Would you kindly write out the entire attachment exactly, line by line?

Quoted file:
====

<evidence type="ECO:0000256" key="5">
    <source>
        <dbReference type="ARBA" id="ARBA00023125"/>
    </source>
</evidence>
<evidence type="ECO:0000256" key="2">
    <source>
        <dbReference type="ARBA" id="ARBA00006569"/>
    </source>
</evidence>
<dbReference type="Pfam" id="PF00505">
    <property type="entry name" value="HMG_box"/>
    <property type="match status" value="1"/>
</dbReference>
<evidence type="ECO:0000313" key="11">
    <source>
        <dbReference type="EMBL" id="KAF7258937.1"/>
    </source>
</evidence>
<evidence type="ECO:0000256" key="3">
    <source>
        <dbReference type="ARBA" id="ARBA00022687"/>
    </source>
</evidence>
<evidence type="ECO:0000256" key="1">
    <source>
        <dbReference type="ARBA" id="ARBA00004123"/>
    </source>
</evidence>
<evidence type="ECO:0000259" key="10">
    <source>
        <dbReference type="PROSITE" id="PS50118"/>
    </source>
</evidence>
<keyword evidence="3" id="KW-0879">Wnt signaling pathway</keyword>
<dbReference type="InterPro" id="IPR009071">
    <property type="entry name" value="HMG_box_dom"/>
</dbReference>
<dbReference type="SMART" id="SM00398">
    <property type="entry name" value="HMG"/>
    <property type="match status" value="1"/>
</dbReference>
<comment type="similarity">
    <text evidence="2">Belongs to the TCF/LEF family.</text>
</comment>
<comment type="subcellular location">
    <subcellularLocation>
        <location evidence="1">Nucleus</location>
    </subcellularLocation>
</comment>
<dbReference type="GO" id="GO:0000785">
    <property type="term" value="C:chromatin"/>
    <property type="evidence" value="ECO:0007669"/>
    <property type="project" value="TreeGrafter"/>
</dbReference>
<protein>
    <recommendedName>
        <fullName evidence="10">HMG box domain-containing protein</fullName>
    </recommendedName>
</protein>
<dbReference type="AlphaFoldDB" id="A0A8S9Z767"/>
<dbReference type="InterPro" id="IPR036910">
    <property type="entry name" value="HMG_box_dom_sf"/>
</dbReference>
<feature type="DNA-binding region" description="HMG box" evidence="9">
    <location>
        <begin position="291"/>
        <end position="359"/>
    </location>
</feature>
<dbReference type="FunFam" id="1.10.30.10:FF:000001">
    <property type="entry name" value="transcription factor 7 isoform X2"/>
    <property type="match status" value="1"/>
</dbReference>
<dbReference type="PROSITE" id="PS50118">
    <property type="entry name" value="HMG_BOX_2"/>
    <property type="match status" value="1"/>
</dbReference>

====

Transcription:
<evidence type="ECO:0000256" key="5">
    <source>
        <dbReference type="ARBA" id="ARBA00023125"/>
    </source>
</evidence>
<evidence type="ECO:0000256" key="2">
    <source>
        <dbReference type="ARBA" id="ARBA00006569"/>
    </source>
</evidence>
<dbReference type="Pfam" id="PF00505">
    <property type="entry name" value="HMG_box"/>
    <property type="match status" value="1"/>
</dbReference>
<evidence type="ECO:0000313" key="11">
    <source>
        <dbReference type="EMBL" id="KAF7258937.1"/>
    </source>
</evidence>
<evidence type="ECO:0000256" key="3">
    <source>
        <dbReference type="ARBA" id="ARBA00022687"/>
    </source>
</evidence>
<evidence type="ECO:0000256" key="1">
    <source>
        <dbReference type="ARBA" id="ARBA00004123"/>
    </source>
</evidence>
<evidence type="ECO:0000259" key="10">
    <source>
        <dbReference type="PROSITE" id="PS50118"/>
    </source>
</evidence>
<keyword evidence="3" id="KW-0879">Wnt signaling pathway</keyword>
<dbReference type="InterPro" id="IPR009071">
    <property type="entry name" value="HMG_box_dom"/>
</dbReference>
<dbReference type="SMART" id="SM00398">
    <property type="entry name" value="HMG"/>
    <property type="match status" value="1"/>
</dbReference>
<comment type="similarity">
    <text evidence="2">Belongs to the TCF/LEF family.</text>
</comment>
<comment type="subcellular location">
    <subcellularLocation>
        <location evidence="1">Nucleus</location>
    </subcellularLocation>
</comment>
<dbReference type="GO" id="GO:0000785">
    <property type="term" value="C:chromatin"/>
    <property type="evidence" value="ECO:0007669"/>
    <property type="project" value="TreeGrafter"/>
</dbReference>
<protein>
    <recommendedName>
        <fullName evidence="10">HMG box domain-containing protein</fullName>
    </recommendedName>
</protein>
<dbReference type="AlphaFoldDB" id="A0A8S9Z767"/>
<dbReference type="InterPro" id="IPR036910">
    <property type="entry name" value="HMG_box_dom_sf"/>
</dbReference>
<feature type="DNA-binding region" description="HMG box" evidence="9">
    <location>
        <begin position="291"/>
        <end position="359"/>
    </location>
</feature>
<dbReference type="FunFam" id="1.10.30.10:FF:000001">
    <property type="entry name" value="transcription factor 7 isoform X2"/>
    <property type="match status" value="1"/>
</dbReference>
<dbReference type="PROSITE" id="PS50118">
    <property type="entry name" value="HMG_BOX_2"/>
    <property type="match status" value="1"/>
</dbReference>